For more information about the 2013 Farm Bill, go to: www.frac.org.

SNAP Provides a Significant Economic Boost

Last year partially due to the fiscal cliff a new Farm Bill was not passed. Funding for the Supplemental Nutritional Assistance Program (SNAP), run by the US Department of Agriculture, was of major concern for anti-hunger advocates across the country. Representatives in the House proposed deep cuts to SNAP: $16.5 billion over 10 years, which would cut as many as 3 million low-income Americans from the program. The Senate countered with a farm bill cutting $4.5 billion from SNAP over the same time period.

Congress couldn’t agree on a Farm Bill so it simply didn’t happen, and instead Congress passed an extension until September 30. With the new congress now in session, they have to start all over. The chair of the House Agriculture Committee, told the Capital Press this weekend that the new House Farm Bill will mandate $20 billion in SNAP cuts over the next ten years. Drew Hammill, communications director for House Minority Leader Nancy Pelosi, told The Nation, that SNAP not only helps vulnerable Americans, but it provides a significant economic boost. Research shows that for every dollar invested in SNAP over $1.84 goes back into the economy.

SNAP usage flows with the economy. During the recession, participation in the program increased (as it should) and as the economy continues to improve, we will see spending on SNAP decrease significantly over the next ten years all by itself.

In the meantime, there are still many Americans who need the help of SNAP to put food on their tables. We can’t allow a Farm Bill to pass that cuts one of our most effective stimulus programs.

As the House AG Committee takes up the Farm Bill later this month, we need to be clear that these steep cuts to SNAP are unacceptable. So what can you do? Follow our blog and join our advocacy email alerts to stay informed during the process. And tell your friends.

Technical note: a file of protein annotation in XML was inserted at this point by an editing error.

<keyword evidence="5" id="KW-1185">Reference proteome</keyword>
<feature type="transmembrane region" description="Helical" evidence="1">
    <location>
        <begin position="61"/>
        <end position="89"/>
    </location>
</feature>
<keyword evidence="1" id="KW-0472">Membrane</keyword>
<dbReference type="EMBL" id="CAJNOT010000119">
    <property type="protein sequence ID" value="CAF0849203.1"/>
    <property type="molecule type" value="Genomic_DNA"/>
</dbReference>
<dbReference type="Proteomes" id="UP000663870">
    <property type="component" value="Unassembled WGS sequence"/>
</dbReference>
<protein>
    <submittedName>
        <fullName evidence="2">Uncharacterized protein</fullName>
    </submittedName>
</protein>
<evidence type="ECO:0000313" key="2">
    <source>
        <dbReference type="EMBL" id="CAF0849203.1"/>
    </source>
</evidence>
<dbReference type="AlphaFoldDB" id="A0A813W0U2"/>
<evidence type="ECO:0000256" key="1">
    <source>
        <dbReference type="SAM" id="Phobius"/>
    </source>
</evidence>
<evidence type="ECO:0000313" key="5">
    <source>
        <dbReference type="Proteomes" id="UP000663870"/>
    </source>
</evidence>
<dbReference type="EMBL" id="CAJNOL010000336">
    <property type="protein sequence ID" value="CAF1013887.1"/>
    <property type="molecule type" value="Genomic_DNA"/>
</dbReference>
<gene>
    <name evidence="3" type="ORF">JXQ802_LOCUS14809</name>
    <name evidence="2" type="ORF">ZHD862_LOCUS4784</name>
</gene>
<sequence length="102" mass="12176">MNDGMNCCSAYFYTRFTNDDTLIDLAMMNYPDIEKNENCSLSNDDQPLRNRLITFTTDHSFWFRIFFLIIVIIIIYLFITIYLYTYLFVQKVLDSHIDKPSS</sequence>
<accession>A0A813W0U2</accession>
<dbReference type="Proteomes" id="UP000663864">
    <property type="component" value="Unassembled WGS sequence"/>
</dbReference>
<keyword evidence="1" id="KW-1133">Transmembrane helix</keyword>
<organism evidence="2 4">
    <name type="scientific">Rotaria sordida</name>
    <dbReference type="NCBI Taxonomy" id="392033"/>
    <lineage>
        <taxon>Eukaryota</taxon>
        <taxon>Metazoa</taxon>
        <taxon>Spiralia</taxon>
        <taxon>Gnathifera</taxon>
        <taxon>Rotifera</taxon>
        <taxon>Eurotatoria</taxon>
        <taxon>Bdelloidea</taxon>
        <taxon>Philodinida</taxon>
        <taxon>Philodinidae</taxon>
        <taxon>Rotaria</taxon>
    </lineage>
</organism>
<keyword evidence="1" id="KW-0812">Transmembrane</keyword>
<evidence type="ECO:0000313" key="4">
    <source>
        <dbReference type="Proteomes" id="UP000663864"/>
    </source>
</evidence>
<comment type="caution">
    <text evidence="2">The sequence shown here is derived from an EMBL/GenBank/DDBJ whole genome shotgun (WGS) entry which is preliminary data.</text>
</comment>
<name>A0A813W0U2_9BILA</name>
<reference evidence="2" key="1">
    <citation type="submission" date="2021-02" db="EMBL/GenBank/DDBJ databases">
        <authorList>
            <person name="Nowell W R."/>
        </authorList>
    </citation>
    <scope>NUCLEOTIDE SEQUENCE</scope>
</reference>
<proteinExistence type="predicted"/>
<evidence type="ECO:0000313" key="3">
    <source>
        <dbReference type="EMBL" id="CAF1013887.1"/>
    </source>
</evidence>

Sources include: http://www.thenation.com/blog/174094/house-gop-plans-even-deeper-food-stamp-cuts and http://www.thefiscaltimes.com/Articles/2010/04/14/USDA-Will-Spend-63-billion-On-Food-Stamps-This-Year.aspx#page1.

Hunger-Fighter Finishes Year of Service

 This month, Heidi Kleiner completed her term of service as an Anti-Hunger and Opportunity Corps volunteer at Food Bank of Contra Costa and Solano.

 Heidi made a significant contribution to Food Bank by recruiting, training, and organizing a specialized group of volunteers to help low-income individuals and families sign up for CalFresh, also known as SNAP nationwide.  She undertook the training of volunteers as well as partner agencies on how they could help their clients apply for benefits.  She has connected CalFresh clients with local farmer’s markets and helped them understand how they can utilize their EBT cards to buy fresh fruits and vegetables.  Heidi is part of a class of 36 Anti-Hunger and Opportunity Corps volunteers spanning 14 states and 18 regions with volunteers collectively completing nearly 75,000 hours of service.

The Anti-Hunger and Opportunity Corps is an AmeriCorps VISTA project, sponsored by the USDA Food and Nutrition Service, the Corporation for National and Community Service, the Walmart Foundation, the ConAgra Foundation and managed by the New York City Coalition Against Hunger. The VISTA volunteers work in both rural and urban areas.

An Update from the Capitol

Where can you find nearly 800 passionate anti-hunger fighters all in one place? At the National Anti-Hunger Policy Conference of course! The conference presented by Feeding America and Food Research and Action Center draws anti-hunger and anti-poverty advocates; federal, state and local government officials; child advocates; representatives of food banks and food rescue organizations; and nutrition and anti-obesity groups, for three days of training, networking and Capitol Hill advocacy.

Participants share information and learn how to strengthen the quality and reach of federal nutrition programs, learn best outreach and program practices from other states and localities, fill in the gaps in food service for millions of low-income children, and identify creative ideas for new and innovative approaches to ending hunger.

Food Bank of Contra Costa and Solano staff met with offices of our local Congressmen to tell the story of poverty and hunger in our community. What did we ask of our representatives? For Congress to protect and strengthen SNAP/CalFresh and TEFAP (The Emergency Food Assistance Program), two of our most important resources. 1 in 4 people living in Contra Costa and Solano counties are at risk of hunger. The Food Bank is now feeding approximately 149,000 people each month but it is not enough. We can’t do it alone. With the high cost of living in the Bay Area, a family would need three full-time jobs at minimum wage just to make ends meet. Without important nutrition programs like TEFAP and SNAP the need in our community could not be met and families like Millicent’s would go hungry.